I was losing myself, I was simply performing, thinking that life is about having a prestigious job, a cool apartment and a nice salary. And only my terrible stomach pains and the crying during the night were clear indicators that the ‘ideal’ life I led was actually quite miserable.
I was losing myself, I was simply performing, thinking that life is about having a prestigious job, a cool apartment and a nice salary.
One day I decided to create my own gradation system, or to be more precise, the absence of any gradation system. I stopped performing.
First, I canceled my membership to the sport club. Second, I changed jobs, agreeing to a lower salary and a less prestigious title simply to allow myself to find my own journey. Third, I started to write.
Being in love with books all my life I always wanted to share stories, and regardless of whether I am an unpublished or published writer, writing for myself is something that gives me the best satisfaction of all.
Finally, I started to follow the signs – the signs of life, trying to see who am I, what I am doing in this life and why?
I asked myself: what do I really like to do?
Journey of Wonder
The discovery of signs led me to an important realization: Life is a journey of wonder.
If I stayed in my gradation niche I would probably never have discovered bio-dance as a perfect alternative to the gym, gentle respiration techniques to make me calm and Tarot reading as a perfect activity for spending time when I am on my own.
All this resulted in the fact that, yet again, I changed my country of residence. I moved from Amsterdam to Brussels, the city where I had gone to university and where I couldn’t stay after my studies due to my Russian citizenship at that time.
I came back to this city without a grade, with a Dutch passport and as a new person. I realized one of the most important lessons in life: whatever your nationality, profession, salary or the net amount your house costs, the only real thing in life is you.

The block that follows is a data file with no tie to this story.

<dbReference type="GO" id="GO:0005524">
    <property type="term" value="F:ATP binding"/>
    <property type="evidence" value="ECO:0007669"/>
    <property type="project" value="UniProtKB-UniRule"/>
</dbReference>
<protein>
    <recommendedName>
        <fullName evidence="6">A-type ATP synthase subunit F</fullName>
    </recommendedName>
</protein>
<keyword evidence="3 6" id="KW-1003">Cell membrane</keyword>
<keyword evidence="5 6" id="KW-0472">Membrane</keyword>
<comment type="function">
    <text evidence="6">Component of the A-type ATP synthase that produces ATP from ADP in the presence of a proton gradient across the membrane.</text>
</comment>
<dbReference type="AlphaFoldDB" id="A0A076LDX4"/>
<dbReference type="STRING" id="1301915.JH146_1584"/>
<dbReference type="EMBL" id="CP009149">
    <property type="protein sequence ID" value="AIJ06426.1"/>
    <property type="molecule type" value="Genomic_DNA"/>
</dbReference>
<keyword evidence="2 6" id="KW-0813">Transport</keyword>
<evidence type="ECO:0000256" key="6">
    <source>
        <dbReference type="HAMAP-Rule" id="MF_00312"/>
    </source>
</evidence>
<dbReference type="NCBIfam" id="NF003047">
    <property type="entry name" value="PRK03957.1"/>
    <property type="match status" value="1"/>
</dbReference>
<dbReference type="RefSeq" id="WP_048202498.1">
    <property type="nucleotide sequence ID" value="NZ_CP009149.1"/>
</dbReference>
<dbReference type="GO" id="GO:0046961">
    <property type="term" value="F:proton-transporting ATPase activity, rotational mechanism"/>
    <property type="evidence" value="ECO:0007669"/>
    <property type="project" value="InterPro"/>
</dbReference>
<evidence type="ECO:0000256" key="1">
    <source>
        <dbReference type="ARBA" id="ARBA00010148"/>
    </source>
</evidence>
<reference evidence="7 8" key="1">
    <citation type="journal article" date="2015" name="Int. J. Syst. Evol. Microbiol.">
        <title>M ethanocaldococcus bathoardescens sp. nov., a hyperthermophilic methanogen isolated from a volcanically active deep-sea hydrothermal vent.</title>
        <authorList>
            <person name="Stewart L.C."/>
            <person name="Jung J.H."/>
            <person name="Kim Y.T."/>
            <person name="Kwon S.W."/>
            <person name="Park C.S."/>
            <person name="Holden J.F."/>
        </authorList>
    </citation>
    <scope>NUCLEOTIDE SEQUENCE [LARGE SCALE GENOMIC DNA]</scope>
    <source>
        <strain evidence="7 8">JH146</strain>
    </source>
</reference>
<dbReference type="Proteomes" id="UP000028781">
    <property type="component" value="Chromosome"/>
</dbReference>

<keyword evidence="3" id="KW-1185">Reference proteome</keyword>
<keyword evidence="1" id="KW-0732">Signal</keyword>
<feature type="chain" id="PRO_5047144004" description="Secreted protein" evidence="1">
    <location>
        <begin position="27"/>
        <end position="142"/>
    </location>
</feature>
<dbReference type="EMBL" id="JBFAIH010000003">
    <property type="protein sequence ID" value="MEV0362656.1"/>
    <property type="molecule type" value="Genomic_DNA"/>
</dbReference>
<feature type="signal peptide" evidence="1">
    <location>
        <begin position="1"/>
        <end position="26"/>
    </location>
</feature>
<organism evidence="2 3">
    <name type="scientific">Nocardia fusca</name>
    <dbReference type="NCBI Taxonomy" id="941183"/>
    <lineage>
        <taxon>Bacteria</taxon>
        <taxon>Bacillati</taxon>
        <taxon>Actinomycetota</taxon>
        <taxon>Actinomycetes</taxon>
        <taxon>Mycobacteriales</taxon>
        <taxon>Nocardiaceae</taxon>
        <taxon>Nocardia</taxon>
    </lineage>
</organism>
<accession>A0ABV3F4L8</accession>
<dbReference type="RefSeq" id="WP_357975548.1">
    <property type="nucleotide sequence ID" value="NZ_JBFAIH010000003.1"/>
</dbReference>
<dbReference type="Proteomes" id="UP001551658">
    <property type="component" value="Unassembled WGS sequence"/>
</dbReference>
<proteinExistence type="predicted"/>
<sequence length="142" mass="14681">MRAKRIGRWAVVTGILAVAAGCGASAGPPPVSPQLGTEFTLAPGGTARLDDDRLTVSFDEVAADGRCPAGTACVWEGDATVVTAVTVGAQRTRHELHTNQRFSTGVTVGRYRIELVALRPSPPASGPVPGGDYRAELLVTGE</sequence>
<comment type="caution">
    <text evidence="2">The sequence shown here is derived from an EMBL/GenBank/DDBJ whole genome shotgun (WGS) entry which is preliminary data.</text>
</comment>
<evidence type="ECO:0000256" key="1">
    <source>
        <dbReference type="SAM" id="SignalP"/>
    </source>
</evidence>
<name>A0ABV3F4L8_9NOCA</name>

All stories have the same line. A hero leaves his village for the discovery of the world.
His first obstacle comes when he is on the road: he has to choose his destination. His second obstacle is during the journey. He has to fight the enemies. And finally, he has the most important choice: does he continue the journey or go back to the village?
We are all heroes on the road. And the most important journey for all of us is to meet our true selves. Apart from external enemies, quite often the biggest villain lies within, and this villain in the majority of cases is our own ego. Finding our soul and realizing our true potential is where our village lies.
As Paolo Coelho once said: “Never give up on your dreams, – follow the signs.”
Ekaterina Petrovna’s current goal in life is to become a Porcupine. In the animal spirit world this animal represents rediscovery of wonder and trust in the Great spirit. She has a degree in interpreting and speaks 4 languages. In her spare time Ekaterina writes, reads Tarot cards, dances like crazy, laughs, and tries to make this world a better place to live.